This is Boba Fett calling to wish you a happy birthday!

So now, as we await the imminent birth of our grand baby, her mama and papa-to-be counting the hours, and as Jimmie and Chris and I think fondly of Jason’s healthier days, suddenly the Star Wars movie seems more pertinent. To both the inevitable coming of life and coming of death, I entreat:

May the force be with you.

Tender Tinder

The ladies who lunch in my building have recently amused themselves with a post prandial game of what I will call Tinder-round-robin. After we eat our various luncheon options,  mine likely leftover Quinoa and black bean salad with a lime and cumin vinaigrette, the others’ burgers from The Habit, or healthy-by-the-pound food from Lemonade, they begin to pass a phone around the table taking turns swiping and discarding human beings at a rate of about 15 per minute.

I’ve heard of speed dating, but 4 seconds to eliminate someone from your sphere on the basis of what–their hair style? The color of their T-shirt? The fact that they are wearing a T-shirt rather than a suit? Their pork pie hat? Their dog’s pork pie hat? That seems insane.

I don’t need to explain how the Tinder app works for most of you millennials, but for those of you who are either old and married, or old and single and more inclined to the speed of speed dating, or are less familiar with the bells and whistles on the mini computer you carry  in your pockets, here’s how I understand it works. (Hyper-speed daters, please feel  free to correct me if I have got it wrong.)

You sign up. You create a profile saying what it is you are looking for in a date. You start playing. Presumably it sorts your audience into the opposite gender, and by age and race. Hmmm. I wonder if there is an LGBT Tinder app? Nope. I just looked. You can thank me later for the idea. You can call it Glinder. That might be particularly challenging – the sorting function, I mean.

Tinder App

Anyway. Ready to play? You begin to see the faces of your potential dates on the screen, and according to the direction you swipe their pictures, to the left for no, to the right for yes,  you determine if they have a snowball’s chance in hell of getting to talk to you or date you or…not.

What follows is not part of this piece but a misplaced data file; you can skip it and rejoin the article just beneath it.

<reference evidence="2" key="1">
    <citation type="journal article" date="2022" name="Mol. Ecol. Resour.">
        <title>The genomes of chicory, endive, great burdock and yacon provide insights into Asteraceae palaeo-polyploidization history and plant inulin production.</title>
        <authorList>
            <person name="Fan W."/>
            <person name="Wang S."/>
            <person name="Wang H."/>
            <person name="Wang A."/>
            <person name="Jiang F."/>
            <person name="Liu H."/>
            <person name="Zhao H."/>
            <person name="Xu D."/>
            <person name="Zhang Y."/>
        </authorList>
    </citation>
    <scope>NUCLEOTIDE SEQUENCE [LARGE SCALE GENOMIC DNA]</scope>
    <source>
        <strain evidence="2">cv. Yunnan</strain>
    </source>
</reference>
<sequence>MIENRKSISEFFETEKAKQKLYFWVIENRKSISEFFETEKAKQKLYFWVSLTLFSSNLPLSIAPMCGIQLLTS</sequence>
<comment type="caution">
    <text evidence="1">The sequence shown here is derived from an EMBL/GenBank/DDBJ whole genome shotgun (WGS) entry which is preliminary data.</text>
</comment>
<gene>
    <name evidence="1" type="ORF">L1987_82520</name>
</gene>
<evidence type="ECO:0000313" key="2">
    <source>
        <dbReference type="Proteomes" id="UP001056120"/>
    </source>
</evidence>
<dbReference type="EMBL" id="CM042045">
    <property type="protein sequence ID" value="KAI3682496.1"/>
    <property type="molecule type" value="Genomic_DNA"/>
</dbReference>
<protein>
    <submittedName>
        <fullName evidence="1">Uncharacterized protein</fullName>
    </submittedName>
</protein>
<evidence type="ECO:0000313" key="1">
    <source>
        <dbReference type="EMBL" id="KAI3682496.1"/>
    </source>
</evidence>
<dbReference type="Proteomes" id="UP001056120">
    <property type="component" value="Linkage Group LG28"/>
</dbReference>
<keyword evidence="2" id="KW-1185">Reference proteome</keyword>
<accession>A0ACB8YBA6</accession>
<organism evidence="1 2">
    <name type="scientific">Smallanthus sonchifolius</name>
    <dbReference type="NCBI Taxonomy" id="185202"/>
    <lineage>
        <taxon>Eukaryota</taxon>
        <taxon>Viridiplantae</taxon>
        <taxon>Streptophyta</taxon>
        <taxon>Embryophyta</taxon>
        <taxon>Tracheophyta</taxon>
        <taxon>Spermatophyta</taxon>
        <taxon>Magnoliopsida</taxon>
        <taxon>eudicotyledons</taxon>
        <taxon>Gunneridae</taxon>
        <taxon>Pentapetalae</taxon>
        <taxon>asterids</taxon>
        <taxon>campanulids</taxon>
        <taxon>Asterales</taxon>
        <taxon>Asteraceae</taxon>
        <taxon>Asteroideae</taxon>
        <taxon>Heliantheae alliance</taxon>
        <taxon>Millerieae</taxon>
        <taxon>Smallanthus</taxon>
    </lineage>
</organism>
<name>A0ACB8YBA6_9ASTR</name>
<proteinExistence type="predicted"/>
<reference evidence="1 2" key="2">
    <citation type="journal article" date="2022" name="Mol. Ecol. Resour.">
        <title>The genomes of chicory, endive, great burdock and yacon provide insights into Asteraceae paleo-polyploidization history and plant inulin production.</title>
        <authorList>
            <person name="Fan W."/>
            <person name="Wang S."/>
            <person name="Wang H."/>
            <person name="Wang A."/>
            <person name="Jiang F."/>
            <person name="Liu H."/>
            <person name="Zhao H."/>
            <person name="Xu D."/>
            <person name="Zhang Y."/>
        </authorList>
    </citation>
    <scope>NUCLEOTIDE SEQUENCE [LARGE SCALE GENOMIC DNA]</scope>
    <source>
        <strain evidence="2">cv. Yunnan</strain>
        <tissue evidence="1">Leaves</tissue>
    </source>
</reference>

This is extremely entertaining to those of us with our single colleague’s best interests in mind, and discussion ensues about the cuter guys who flit across the screen. It is actually much more entertaining for me  to watch their faces as they swipe. Unified wide eyes and open mouths gasping or chortling as an arrogant-looking man’s face pops up on the screen. There is a lot of  armchair quarterbacking going on here. These women know what they want in a man for their friend. 95% of the swipes are to the negative side. Those people are lost in the tinder abyss, never to resurface again. Even the ones you inadvertently swipe the wrong direction. Oh no! There went Mr. Right!

The 5% of possibles are debated. The phone is quickly passed across the table to the phone’s owner, who looks at the pictures (one is allowed to include several) and tersely adjudicates yes or no.The sorting continues. One fellow merited the phone pass and a yes, with permission given to swipe yes. About five minutes later, the player holding phone suddenly yelped and said “you got a match” whereupon, the owner of the phone authorized a chat with this fellow.

Wow did I feel  sympathy for this guy; he didn’t know what was coming with 8 women, the median age being about 45 (yes, I skewed the age up) assembling tinder texts by committee.

Cut to last night, when our son arrived home for his birthday weekend with his girlfriend, Whitney.

After a lovely steak dinner, we gathered in the living room to watch the Red Sox get trounced again by Seattle, where our guest was from. I tried to be gracious about that, but it was hard.

“So, how did you two meet?” I wanted the meet cute story directly from the two of them.

Chris laughed nervously and said,  “I’ve been waiting for that. Uh, we met through a dating app.”

“You met through Tinder?????!!!!!!” I practically shouted. I got so excited. Here was an anthropology experiment in progress and I could observe the after-effects of this dangerous dating app.

“Tell me everything,” I said, trying not to look too eager.

Chris is not the most linear story teller, but the gist of it goes something like this: